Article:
I just read this post at Traversing the Midlife Minefield. It struck a chord. She decided to revert to her maiden name after divorce and her sister laughs, “What does it mean to you?” It seems to me that the only person a name should mean anything to is the one who bears it.
I’ve had my own problems with names. After almost five years of living together, my husband and I decided to go down to the sub-courthouse and make our partnership official. It seemed the thing to do for legal reasons, insurance coverage, etc. There were no children. I didn’t change my name. It didn’t seem necessary after all that time and hubby didn’t care one wit. Then, about a year and a half later, we moved 1,000 miles away to a very, very small town in bfn. Suddenly total strangers felt the need to voice their opinions regarding how I signed my name. I might add that the largely Hispanic population had their own unique naming customs but it didn’t seem to matter.
I quickly caved in the interest of keeping things *simple*. When I went down to get a new driver’s license, I put my name down followed by a hyphen and my husband’s surname. For example, Jane Marie Doe became Jane Marie Doe-Smith, wife of John Thomas Smith. I thought it would clarify things. Ha! People couldn’t deal with the hyphen and my name ended up recorded a dozen different ways.
When I got my driver’s license it read Jane D. Smith. When we went to buy a car, I specifically told the salesman that I was putting my name down exactly as it reads on my driver’s license and I wanted the title to read the same. It didn’t matter, he wanted my legal name, Jane Marie Doe-Smith. Finally, I thought, someone cares about getting it right. The car ended up titled to John T. Smith and Jane M. Smith. Now I was driving around in a car titled to Jane M. Smith, insured by Jane M. Doe and carrying a driver’s license for Jane D. Smith. That was just the beginning.
Of course all these permutations of my name were similar enough but it made my credit report look like a felon’s with a bunch of aliases. Furthermore, there were people who felt the need to lecture me about the need for consistency, for legal reasons you know.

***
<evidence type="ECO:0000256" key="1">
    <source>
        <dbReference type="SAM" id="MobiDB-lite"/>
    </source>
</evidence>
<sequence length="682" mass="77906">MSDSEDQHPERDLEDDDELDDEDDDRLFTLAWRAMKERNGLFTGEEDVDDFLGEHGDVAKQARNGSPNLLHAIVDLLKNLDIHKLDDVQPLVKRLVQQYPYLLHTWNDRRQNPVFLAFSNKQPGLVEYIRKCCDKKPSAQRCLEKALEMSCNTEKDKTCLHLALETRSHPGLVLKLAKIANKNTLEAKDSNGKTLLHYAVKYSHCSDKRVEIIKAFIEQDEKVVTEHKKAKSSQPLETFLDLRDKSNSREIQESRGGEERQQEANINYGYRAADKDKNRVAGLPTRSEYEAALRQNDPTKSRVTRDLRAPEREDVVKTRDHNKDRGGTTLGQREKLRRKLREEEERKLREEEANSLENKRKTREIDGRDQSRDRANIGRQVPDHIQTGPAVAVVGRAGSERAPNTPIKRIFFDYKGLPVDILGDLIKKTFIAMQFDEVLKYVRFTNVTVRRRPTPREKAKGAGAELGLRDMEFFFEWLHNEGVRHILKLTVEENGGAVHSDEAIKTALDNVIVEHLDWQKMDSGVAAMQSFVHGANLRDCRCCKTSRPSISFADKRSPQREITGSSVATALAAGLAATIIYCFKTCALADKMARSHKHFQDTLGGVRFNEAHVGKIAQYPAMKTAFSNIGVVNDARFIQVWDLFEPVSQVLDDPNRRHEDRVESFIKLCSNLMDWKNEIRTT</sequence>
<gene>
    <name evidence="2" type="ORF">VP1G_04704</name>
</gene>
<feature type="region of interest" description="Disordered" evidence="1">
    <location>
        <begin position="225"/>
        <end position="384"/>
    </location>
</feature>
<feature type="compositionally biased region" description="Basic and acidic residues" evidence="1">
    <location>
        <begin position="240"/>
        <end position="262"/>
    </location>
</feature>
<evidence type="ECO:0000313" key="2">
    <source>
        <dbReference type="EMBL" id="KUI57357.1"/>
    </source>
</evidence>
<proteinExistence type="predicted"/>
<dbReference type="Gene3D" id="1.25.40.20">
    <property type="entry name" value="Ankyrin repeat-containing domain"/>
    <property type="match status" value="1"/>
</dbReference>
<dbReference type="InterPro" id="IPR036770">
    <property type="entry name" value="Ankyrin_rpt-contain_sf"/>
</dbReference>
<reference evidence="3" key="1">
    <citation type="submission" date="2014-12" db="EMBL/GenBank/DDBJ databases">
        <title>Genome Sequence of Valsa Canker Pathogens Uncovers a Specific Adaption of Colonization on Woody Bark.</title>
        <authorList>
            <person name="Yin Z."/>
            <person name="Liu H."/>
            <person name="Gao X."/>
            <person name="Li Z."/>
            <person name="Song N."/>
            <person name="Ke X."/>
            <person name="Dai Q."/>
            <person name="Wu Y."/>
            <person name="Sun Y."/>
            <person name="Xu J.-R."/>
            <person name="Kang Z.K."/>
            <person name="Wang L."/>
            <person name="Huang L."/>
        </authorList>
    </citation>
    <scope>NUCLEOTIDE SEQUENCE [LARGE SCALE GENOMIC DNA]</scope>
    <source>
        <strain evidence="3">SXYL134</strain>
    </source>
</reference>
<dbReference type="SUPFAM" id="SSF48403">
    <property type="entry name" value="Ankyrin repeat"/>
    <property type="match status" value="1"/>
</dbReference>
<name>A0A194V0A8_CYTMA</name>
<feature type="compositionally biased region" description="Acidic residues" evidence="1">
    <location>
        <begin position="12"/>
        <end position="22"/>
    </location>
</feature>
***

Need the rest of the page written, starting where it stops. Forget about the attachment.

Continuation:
My attempts at achieving consistency were thwarted by different rules for “name changes” at different places. One place might take your word for it and just make the change. At another place, the computer system wouldn’t accept characters, like hyphens, in the name field and one name per field please. Some places had two name fields but most had three. You are lucky to get three name fields, four is out of the question. Many times the second field only accepted one letter. Other places required that you send original documents to prove the name change. You want me to put my marriage license and my driver’s license in the mail to you? And it will take 6 to 8 weeks for processing? I was frustrated and decided to keep the name with which I was born but suddenly, hubby cared. He thought we should have the same last name. I told him that I was going to change my name to Nasturtium (one name like Cher) and be done with it. He wasn’t amused.
After almost two years in that small town, we moved to a large city in the same state. No one seemed to care which name I used. I happily continued using the name I had used for twenty-eight years before moving to bfn. The mailman might have been a little confused. I received mail in different names for years. They lingered on my credit report. Just call me Mrs. Jim Doesmith. When questioned about it I sweetly, slowly launched into a long, involved explanation that quickly bored the listener. They decided that they really didn’t want to know and were sorry they asked.
The name thing, as it came to be known, later became an issue in my marriage despite the fact that for years he never thought twice about it and he knew what a hassle it caused me when I tried to change it. I suspect that as he got older, Mr. I Am Not A Joiner succumbed to some sort of good ol’ boy peer pressure. We divorced after thirteen years of marriage and…you got it…he used the name thing as proof that I was never fully committed to our marriage (after eighteen years together?). I laughed hysterically.
Of course the lesson is, do what you wish and others be damned. You can’t please anyone but yourself.
I recently moved and experienced deja vu for the first time in a long time. Apparently my city is known for its odd street names. I had no idea. When I tried to get the utilities turned on at 123 N. 18 1/2 St., I was advised that my address is not in their database and therefore not in their service area. I live in the center of a large city, how can that be? Until I can give them a “good” address, they can’t help me. What?
It took me two or three days to figure out what the problem was and get it straightened out. It seems that some address fields don’t take special characters, like forward slashes. My address is different in different computer systems: 123 N. 18 1 2 St., 123 N. 18.5 St., 123 N. 18th half St., 123 N. 18 and one half St….
My life strangely loops back upon itself.